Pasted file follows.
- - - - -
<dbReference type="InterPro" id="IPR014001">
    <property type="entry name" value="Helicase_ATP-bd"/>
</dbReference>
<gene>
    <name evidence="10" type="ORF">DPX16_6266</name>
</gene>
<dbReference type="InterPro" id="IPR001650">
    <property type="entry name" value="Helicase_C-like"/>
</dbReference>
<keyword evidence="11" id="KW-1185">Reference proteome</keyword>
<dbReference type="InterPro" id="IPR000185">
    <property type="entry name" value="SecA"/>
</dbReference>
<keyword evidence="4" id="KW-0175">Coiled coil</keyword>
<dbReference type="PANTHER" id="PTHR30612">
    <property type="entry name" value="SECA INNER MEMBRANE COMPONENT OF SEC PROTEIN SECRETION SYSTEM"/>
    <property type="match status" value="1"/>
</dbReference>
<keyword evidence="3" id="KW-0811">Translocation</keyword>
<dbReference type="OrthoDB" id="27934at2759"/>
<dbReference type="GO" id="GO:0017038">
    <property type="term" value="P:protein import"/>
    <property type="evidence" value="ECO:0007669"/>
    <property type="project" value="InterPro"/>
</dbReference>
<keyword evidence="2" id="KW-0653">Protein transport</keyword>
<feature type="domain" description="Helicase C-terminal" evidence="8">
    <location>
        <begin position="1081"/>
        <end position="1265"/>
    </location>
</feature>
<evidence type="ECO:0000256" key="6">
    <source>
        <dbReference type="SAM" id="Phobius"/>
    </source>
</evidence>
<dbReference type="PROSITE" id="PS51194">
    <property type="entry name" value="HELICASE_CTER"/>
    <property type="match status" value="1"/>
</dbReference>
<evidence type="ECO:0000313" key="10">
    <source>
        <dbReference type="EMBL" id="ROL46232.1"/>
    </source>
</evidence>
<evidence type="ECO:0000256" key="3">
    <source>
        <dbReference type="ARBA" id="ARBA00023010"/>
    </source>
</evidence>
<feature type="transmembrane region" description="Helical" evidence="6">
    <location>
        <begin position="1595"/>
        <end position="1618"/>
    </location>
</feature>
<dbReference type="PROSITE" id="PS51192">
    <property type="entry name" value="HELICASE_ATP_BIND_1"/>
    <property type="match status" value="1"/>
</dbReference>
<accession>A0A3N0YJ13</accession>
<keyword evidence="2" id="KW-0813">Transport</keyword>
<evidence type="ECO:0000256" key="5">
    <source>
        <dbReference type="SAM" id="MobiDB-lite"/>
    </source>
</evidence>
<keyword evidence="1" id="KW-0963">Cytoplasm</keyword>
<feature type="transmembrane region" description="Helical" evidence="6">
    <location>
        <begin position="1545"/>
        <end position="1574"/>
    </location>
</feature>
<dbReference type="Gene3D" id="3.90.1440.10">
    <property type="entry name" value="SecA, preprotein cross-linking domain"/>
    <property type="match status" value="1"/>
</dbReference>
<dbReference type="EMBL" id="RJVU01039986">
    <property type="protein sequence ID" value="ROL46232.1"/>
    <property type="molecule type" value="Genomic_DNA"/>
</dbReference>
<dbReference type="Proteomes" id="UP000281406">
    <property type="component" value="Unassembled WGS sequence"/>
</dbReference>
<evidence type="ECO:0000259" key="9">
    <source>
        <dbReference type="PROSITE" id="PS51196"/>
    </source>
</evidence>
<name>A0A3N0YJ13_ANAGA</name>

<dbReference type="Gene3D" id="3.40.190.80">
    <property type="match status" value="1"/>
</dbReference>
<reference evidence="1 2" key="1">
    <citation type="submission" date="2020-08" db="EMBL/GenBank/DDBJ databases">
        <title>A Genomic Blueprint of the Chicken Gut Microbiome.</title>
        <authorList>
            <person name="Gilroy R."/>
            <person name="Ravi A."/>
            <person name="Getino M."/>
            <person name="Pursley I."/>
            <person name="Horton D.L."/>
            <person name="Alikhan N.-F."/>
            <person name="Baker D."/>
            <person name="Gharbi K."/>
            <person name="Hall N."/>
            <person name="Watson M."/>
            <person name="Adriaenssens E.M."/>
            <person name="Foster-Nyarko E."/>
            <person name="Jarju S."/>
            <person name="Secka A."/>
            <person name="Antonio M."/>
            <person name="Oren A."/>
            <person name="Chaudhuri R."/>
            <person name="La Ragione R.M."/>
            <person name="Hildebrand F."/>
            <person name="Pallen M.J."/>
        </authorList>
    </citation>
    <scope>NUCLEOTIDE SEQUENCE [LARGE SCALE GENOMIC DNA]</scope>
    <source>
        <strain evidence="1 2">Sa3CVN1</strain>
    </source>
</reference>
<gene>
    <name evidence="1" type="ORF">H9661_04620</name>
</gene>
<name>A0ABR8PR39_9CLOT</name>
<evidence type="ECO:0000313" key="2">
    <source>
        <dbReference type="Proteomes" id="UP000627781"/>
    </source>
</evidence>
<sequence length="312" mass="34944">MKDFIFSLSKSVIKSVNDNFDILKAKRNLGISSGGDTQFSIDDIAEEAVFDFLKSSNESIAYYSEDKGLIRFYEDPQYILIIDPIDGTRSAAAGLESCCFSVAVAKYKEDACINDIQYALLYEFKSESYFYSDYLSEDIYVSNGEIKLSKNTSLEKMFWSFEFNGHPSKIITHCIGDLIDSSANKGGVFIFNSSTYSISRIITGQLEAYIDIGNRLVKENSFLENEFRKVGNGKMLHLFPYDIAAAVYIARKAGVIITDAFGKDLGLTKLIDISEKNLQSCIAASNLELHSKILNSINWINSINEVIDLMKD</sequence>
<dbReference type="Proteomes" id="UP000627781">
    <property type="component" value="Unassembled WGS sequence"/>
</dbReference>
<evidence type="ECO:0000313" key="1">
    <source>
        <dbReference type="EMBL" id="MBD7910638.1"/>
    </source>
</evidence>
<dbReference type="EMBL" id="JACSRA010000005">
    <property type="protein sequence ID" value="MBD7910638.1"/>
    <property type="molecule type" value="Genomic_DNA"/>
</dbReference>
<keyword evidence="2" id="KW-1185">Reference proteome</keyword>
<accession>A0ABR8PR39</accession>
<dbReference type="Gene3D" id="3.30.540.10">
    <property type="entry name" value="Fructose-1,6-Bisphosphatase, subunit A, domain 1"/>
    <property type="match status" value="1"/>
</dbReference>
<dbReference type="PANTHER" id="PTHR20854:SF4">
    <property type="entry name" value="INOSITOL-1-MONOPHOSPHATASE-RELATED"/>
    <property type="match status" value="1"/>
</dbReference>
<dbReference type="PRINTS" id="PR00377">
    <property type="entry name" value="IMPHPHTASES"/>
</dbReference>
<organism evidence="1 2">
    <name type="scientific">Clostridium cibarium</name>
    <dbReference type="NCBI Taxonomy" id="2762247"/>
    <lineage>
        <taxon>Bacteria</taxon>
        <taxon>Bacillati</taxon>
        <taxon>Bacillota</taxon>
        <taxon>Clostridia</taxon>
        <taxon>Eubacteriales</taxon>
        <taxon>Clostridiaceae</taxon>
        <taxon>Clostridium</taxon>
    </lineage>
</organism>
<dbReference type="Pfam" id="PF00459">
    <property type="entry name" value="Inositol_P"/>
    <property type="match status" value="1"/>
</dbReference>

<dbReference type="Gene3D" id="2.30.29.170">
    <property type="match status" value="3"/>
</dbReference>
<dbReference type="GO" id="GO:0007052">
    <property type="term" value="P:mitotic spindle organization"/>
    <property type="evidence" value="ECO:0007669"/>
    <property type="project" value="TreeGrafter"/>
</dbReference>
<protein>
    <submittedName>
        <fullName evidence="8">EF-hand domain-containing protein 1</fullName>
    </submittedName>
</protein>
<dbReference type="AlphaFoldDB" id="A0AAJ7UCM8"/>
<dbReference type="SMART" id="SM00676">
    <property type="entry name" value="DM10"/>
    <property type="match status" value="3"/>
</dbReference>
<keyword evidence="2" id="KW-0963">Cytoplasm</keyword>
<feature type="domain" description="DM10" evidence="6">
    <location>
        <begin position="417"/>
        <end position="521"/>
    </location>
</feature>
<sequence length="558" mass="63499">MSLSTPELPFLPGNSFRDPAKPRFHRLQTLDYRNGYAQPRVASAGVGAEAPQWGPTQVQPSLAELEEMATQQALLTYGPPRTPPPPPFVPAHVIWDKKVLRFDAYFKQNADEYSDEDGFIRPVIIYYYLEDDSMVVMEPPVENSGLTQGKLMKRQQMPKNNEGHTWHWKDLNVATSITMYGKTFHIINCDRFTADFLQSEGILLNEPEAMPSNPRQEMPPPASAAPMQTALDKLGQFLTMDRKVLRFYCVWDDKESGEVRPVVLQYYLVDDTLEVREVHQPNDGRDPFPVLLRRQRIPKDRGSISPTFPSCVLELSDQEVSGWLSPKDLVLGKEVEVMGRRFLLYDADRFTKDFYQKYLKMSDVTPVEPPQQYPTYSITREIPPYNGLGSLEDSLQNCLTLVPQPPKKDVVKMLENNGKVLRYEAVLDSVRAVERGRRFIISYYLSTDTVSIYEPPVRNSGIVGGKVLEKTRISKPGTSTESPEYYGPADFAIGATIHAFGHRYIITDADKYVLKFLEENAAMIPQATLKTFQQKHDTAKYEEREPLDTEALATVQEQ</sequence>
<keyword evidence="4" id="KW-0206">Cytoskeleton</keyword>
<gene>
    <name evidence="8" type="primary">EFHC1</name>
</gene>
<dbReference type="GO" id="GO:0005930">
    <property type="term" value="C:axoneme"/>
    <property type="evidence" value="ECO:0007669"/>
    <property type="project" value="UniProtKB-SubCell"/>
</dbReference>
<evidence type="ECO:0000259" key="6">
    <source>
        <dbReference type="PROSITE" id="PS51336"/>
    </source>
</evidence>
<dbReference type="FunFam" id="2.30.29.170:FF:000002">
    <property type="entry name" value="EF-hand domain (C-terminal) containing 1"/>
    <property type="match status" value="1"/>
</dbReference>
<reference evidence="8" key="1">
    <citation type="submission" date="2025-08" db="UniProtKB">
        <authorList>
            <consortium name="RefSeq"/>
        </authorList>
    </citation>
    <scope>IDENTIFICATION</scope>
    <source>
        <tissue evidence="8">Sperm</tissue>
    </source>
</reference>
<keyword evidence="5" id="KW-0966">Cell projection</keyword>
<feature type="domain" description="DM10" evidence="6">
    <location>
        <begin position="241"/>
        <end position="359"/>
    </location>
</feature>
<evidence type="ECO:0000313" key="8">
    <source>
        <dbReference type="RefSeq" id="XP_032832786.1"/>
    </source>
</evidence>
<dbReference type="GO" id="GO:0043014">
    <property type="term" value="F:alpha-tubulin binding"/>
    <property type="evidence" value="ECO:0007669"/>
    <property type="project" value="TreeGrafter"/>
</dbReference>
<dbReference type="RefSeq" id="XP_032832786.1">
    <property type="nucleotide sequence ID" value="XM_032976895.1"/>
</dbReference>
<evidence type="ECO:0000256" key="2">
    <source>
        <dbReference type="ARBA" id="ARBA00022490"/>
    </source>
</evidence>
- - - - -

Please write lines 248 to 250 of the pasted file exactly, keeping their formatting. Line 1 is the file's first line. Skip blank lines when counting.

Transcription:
    <property type="evidence" value="ECO:0007669"/>
    <property type="project" value="TreeGrafter"/>
</dbReference>